In step 443, the diagnostic control module 202 may generate a DTC FaultL indicating that the pressure sensor 20 is generating a pressure signal that is low or less than the sensor nominal or actual value. In step 444, the fuel pump module 204 commands the high-pressure fuel pump (first pump) 108 to decrease fuel pressure in the high-pressure fuel line 102. For example, at point C, the fuel pump module 204 commands the high-pressure fuel pump (first pump) 108 to decrease the first commanded fuel pressure signal fCFP from the second pressure P2 (e.g. 13 mPa) to the first pressure P1 (e.g. 2 mPa). Control may end at step 446. Points A-C may refer to predetermined times stored in the memory 228.

In step 440, the diagnostic control module 202 may begin the high proportional offset test 492. The high proportional offset test may be performed independent of the low proportional offset test or may be based on results of the low proportional offset test, as shown. The diagnostic control module 202 signals the fuel control module 203 to generate and initially set a second commanded fuel pressure signal sCFP to a value that is greater than the predetermined relief pressure value RPV. The second commanded fuel pressure signal sCFP may be set to a same value as the initial commanded fuel pressure signal iCFP (third commanded fuel pressure signal) shown in FIG. 5 or to a value less or greater than the initial commanded fuel pressure signal iCFP (third commanded fuel pressure signal).

Referring now also to FIG. 7, an exemplary plot of fuel pressure signals in accordance with the embodiment of FIG. 3 is shown. The second commanded fuel pressure signal sCFP may be set to the first pressure P1 (e.g. 2 mPa). The predetermined relief pressure value RPV may be known as the third pressure P3 (e.g. 17.5 mPa) at the time of manufacturing.

In step 448, the fuel control module 203 transmits the second commanded fuel pressure signal sCFP to the diagnostic control module 202 and the fuel pump module 204. In step 450, the fuel pump module 204 commands the high-pressure fuel pump (first pump) 108 to increase fuel pressure in the high-pressure fuel line 102 based on the second commanded fuel pressure signal sCFP. For example, the fuel pump module 204 commands the high-pressure fuel pump (first pump) 108 to increase the second commanded fuel pressure signal sCFP from the first pressure P1 (e.g. 2 mPa) to a fifth pressure P5 (e.g. 25 mPa). The fifth pressure P5 may be set to a value greater than the predetermined relief pressure value RPV by a predetermined amount to force an opening of the pressure relief valve 110.

In step 452, the diagnostic control module 202 activates the stabilization period timer 216 to wait for a predetermined amount of time for stabilizing fuel pressure in the low-pressure fuel line 100, the high-pressure fuel line 102, and the fuel rails 24, 26. For example, the stabilization period timer 216 accesses the system clock 220 via the HWIO devices 210 to receive an initial timestamp of when the second commanded fuel pressure signal sCFP is increased. The stabilization period timer 216 compares the initial timestamp with a current timestamp based on a clock signal received from the system clock 220. The stabilization period timer 216 increases the stabilization period timer value 218 based on a time difference between the timestamps.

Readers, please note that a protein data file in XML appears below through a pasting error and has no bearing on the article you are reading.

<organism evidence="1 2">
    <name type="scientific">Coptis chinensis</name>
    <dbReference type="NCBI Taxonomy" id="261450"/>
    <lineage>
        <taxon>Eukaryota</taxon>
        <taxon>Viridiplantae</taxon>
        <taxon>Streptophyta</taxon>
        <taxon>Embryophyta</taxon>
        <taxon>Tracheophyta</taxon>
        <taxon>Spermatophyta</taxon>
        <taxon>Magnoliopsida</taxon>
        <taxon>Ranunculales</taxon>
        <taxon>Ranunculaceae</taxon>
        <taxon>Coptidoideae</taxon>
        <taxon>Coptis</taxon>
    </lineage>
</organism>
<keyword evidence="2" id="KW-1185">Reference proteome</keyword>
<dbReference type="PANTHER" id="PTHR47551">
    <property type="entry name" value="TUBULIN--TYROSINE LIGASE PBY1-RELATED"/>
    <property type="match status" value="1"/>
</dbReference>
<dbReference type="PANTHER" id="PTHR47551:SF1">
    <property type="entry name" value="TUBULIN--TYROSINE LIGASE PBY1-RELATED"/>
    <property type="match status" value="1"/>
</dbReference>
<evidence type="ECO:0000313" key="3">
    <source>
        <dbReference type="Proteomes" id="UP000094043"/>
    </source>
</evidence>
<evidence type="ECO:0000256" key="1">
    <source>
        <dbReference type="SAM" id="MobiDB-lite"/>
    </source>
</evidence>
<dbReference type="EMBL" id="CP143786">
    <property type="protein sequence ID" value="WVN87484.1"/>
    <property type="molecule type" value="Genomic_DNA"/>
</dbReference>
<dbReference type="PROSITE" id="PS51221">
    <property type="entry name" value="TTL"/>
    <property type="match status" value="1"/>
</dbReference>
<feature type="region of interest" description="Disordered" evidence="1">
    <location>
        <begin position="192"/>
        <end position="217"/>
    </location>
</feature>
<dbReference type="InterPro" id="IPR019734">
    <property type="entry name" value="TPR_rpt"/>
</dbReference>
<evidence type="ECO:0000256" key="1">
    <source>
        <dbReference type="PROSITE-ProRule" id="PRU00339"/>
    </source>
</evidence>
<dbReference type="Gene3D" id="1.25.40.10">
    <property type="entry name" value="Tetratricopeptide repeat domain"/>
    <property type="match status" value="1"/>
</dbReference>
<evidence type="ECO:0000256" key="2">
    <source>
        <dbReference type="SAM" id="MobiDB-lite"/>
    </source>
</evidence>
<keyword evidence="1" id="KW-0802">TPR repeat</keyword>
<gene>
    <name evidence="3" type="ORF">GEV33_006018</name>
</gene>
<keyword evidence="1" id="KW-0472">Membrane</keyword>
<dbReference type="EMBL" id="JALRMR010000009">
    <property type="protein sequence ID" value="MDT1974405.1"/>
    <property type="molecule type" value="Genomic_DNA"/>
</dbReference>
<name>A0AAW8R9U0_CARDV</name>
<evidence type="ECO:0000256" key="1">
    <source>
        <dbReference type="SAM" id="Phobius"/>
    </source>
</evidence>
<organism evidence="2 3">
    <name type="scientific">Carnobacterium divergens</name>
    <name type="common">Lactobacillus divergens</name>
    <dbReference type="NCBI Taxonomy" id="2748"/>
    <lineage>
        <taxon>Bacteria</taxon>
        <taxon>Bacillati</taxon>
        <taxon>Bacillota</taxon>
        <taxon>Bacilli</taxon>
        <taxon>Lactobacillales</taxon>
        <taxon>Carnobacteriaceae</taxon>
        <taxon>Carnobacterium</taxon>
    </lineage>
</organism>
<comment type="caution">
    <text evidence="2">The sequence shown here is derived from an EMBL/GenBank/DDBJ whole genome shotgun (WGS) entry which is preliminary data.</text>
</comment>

In step 454, when the stabilization period timer value 218 is greater than a predetermined stabilization period StbzTime, control may proceed to step 456. Otherwise, control may return to step 452. The stabilization period timer value 218 is compared to the predetermined stabilization period StbzTime. For example, in FIG. 7, point D refers to a start time of the stabilization period StbzTime when the second commanded fuel pressure signal sCFP is increased by the fuel pump module 204. Point E refers to an end time of the stabilization period StbzTime. The predetermined stabilization period StbzTime from point D to point E represents an amount of time to allow fuel pressures in the low-pressure and high-pressure fuel lines 100, 102, and the fuel rails 24, 26, to be stabilized.

In step 456, after the predetermined stabilization period StbzTime, the stabilization period timer 216 resets the stabilization period timer value 218 to zero. In step 458, the fuel control module 203 may access the corrected relief pressure value cRPV stored in the memory 228. In step 460, the counter 226 of the diagnostic period timer 222 sets an index Y to zero. Y is an integer from zero to L, where L is a number of pressure differences ΔP(Y) stored in the pressure value table 230. The diagnostic control module 202 calculates and stores the pressure differences ΔP(Y) between the corrected relief pressure value cRPV and a measured pressure signal FRP. The pressure differences ΔP(Y) may be calculated during a predetermined diagnostic period DiagTime. Point E also refers to a start time of the predetermined diagnostic period DiagTime. Point F refers to an end time of the predetermined diagnostic period DiagTime. Points E-F may refer to predetermined times that are stored in the memory 228.

In step 462, the pressure detection module 206 receives a fuel rail pressure signal from the pressure sensor 20 via the HWIO devices 210 to generate a measured pressure signal FRP. For example, as shown in FIG. 7, a faulty pressure sensor may generate at least one of a first measured pressure signal FRPHigh and a second measured pressure signal FRPLow. The first and second measured pressure signals FRPHigh, FRPLow are examples of faulty pressure signals of a faulty pressure sensor and/or are examples of when the pressure sensor 20 is operating in a faulty state. The measured pressure signal FRP may be one of two faulty pressure signals FRPHigh, FRPLow. A non-faulty pressure sensor may generate a pressure signal that is within a predetermined range of the corrected relief pressure value cRPV.